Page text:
(to subscribe, send name and address to Chamberlin Observatory, 2930 E. Warren
Avenue, Denver CO 80208 USA)


Restoration repairs completed during Phase 1 (1997) included: basement 
stabilization (numerous repair and replacement tasks including floor 
replacement and wall repair); dome leakage repair; exterior subsurface 
drainage and surface improvements; rebuild of north stair cover.  The 
$158,000 involved in this effort was provided by the Colorado State Historical 
Society (CHS), DU and the 1772 Foundation -- to whom we are most grateful.   
CHS allows for follow-on grant applications, and requires a Master Plan for 
building preservation to be submitted by the end of Phase 1 (April 1998).

Meetings with stakeholders are underway (DU astronomy, Univ Park, Denver 
Astronomical Society, etc), and a copy of the draft plan is available on 
request.  Comments are welcome.

Currently, the Master Plan development/proposed work for coming year(s) 
includes the following.  This work is subject to finding matching funds as 
required by CHS.  Cost figures are extremely rough estimates at this stage.
	1. Emergency Work:  largely completed during 1997 ($158k).
	2. Urgent repair/rehab (1-2 years): complete repairs to heating 
system; replace existing basement windows; grout stone masonry foundation 
walls; explore internal wall conditions; vent system for excess moisture 
	3. Important repair/rehab (2-6 years): repair/replace exterior windows 
and screens on first and second floors; repair/replace doors; test exterior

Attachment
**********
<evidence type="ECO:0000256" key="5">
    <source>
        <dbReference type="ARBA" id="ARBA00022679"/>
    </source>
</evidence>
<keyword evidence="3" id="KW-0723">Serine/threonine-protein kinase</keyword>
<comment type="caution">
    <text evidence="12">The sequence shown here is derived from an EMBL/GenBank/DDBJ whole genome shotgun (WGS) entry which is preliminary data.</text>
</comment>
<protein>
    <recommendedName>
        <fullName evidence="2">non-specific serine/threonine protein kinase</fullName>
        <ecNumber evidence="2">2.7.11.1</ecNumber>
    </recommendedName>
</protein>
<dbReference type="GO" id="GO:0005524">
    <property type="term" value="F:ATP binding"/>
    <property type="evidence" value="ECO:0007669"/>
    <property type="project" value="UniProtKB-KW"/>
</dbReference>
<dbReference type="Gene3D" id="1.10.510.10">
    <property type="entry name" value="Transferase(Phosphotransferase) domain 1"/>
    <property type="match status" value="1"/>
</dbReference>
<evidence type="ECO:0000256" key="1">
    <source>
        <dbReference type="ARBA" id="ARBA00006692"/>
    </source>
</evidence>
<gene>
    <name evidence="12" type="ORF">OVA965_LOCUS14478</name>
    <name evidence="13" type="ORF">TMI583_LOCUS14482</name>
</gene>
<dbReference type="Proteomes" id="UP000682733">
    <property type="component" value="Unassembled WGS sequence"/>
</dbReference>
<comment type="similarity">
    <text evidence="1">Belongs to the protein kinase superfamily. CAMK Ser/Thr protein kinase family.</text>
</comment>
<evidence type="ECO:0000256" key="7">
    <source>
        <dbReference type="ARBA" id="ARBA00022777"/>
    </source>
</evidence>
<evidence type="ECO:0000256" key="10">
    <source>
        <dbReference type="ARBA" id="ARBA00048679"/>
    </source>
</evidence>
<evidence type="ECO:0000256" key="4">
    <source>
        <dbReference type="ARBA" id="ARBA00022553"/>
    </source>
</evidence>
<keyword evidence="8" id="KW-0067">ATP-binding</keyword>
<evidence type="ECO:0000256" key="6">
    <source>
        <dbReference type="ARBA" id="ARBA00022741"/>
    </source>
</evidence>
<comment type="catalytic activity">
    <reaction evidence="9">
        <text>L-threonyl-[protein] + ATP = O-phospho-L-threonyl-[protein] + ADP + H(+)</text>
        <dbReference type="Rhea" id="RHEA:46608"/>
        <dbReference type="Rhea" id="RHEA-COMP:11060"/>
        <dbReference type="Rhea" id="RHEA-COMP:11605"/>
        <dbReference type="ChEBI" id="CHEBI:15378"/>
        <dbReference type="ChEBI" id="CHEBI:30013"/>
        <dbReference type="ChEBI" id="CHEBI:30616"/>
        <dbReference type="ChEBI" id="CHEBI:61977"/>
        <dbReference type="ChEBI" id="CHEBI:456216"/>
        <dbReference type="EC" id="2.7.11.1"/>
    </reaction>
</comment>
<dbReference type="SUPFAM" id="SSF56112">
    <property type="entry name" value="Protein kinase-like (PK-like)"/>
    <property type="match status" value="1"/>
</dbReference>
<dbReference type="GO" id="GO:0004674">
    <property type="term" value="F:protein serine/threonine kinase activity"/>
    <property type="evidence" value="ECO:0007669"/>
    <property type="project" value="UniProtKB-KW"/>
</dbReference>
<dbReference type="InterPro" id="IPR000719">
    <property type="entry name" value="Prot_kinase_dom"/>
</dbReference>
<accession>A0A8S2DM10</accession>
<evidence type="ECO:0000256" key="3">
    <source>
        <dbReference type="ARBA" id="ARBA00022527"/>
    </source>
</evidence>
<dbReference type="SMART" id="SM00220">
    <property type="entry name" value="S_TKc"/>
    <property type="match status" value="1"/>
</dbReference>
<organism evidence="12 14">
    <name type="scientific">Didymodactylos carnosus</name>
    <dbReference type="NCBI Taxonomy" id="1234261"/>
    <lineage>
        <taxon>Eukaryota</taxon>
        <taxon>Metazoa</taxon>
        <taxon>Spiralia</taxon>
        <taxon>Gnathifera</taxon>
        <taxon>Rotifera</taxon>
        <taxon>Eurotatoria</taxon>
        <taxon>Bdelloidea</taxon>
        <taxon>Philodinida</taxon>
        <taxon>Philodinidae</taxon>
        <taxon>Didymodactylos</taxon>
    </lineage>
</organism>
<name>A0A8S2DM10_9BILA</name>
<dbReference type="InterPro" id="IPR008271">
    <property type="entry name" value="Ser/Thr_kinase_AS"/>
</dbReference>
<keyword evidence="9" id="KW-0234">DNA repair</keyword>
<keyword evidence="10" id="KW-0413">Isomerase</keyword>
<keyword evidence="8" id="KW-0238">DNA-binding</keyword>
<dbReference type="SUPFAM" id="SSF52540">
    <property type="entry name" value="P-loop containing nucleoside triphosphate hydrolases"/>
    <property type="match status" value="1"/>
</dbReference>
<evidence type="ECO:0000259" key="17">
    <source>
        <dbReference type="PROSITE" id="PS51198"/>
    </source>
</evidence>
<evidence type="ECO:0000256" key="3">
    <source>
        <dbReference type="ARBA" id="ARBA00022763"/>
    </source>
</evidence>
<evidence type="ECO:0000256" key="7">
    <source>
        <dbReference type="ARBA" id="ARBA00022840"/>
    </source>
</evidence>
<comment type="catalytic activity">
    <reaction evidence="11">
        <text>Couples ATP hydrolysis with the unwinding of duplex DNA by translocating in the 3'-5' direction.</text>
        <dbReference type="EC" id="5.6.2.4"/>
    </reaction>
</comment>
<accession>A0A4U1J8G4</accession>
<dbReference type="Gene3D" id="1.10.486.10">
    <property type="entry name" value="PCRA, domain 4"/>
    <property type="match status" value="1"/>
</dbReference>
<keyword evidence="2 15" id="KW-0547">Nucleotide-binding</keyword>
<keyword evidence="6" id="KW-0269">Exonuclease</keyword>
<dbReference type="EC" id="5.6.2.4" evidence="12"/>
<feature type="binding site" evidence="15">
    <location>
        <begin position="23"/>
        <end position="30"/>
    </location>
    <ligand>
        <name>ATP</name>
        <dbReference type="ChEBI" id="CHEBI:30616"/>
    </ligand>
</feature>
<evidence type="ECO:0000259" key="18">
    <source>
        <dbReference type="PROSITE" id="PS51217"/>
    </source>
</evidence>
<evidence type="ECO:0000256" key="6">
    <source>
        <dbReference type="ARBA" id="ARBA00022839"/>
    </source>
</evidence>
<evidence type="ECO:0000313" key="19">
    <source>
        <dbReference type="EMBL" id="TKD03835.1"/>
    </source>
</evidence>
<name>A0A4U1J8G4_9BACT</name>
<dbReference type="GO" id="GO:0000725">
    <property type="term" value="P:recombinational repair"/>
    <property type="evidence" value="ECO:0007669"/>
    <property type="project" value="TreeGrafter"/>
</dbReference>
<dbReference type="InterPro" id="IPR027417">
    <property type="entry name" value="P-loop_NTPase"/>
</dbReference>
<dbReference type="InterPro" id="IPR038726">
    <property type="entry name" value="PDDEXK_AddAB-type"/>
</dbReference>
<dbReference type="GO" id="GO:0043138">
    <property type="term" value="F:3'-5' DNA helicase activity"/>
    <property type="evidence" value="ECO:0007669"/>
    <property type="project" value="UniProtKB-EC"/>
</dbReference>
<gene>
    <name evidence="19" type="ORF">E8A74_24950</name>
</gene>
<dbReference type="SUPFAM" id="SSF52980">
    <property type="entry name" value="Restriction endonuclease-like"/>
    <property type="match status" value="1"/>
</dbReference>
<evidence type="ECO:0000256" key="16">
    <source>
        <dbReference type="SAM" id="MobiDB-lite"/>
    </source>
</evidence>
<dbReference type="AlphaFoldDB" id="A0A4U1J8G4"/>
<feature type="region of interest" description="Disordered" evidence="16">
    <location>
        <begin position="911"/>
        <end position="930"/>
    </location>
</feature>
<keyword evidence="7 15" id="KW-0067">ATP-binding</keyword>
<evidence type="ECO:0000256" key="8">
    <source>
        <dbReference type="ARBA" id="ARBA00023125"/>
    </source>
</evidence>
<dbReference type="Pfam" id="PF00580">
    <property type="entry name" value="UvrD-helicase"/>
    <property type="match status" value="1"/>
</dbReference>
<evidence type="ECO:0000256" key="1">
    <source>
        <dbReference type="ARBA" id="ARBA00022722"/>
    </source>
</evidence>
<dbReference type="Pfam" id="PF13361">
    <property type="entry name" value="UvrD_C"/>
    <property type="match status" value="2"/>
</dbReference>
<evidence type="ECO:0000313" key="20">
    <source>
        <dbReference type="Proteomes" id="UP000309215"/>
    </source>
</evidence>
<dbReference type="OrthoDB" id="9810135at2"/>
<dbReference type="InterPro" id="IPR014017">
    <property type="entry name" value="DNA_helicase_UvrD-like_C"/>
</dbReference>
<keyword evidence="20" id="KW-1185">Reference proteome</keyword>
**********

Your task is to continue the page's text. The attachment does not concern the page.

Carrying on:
stonework for restoration and repair treatments;  repair/repaint interior 
plasterwork and floors; electrical system rehab ($155k+).
	4. Routine repair/maint: DU Physical Plant.
	5. Discretionary work: lighting; phone/computer wiring; displays; solar
power, etc. (subject to availability of funds).
Updates on this process will appear in future newsletters.


As previously mentioned, a major find of 40+ years worth of annual personal 
diaries by Chamberlin Observatory first Director, Prof. Herbert A. Howe, have 
illuminated the early years of both the Observatory and DU.  In this regular 
feature, we provide a look into some of the interesting facets found in these 
pages, courtesy Howe's grandson, Herbert J., who is compiling a biography 
based on these.

Herbert Alonzo Howe (1858-1926) was Professor of Astronomy at the University 
of Denver, and first Director of Chamberlin Observatory.  During the 1990s, 
Herbert J. Howe found a large collection of his grandfather's annual diaries.  
HJH is carefully assembling these into a new biography, which we will announce 
as soon as available.

A review of selected pages of the diaries spanning the period of Chamberlin 
Observatory's construction (1888-1894) provides much insight into observatory 
and telescope details, as well as the life and times of Howe's family, the 
young Denver University and America.  In this column, we provide thematic 
materials that readers may find of interest.  I am grateful to Herbert J. 
Howe for access to these materials.  
							--DU Prof. R.E.Stencel, Jan.1998

Preview -- selections from the following topics, which will appear in more 
detail in subsequent issues:
 	CHAMBERLIN OBSERVATORY, 7/14/1894 -- [First light] ...put on the eye 
end and the objective.  By working some in the evening, the instrument was 
gotten fairly balanced and we looked through it.  Fannie [Howe] looked first 
at a star: after that the telescope was pointed to the moon and then the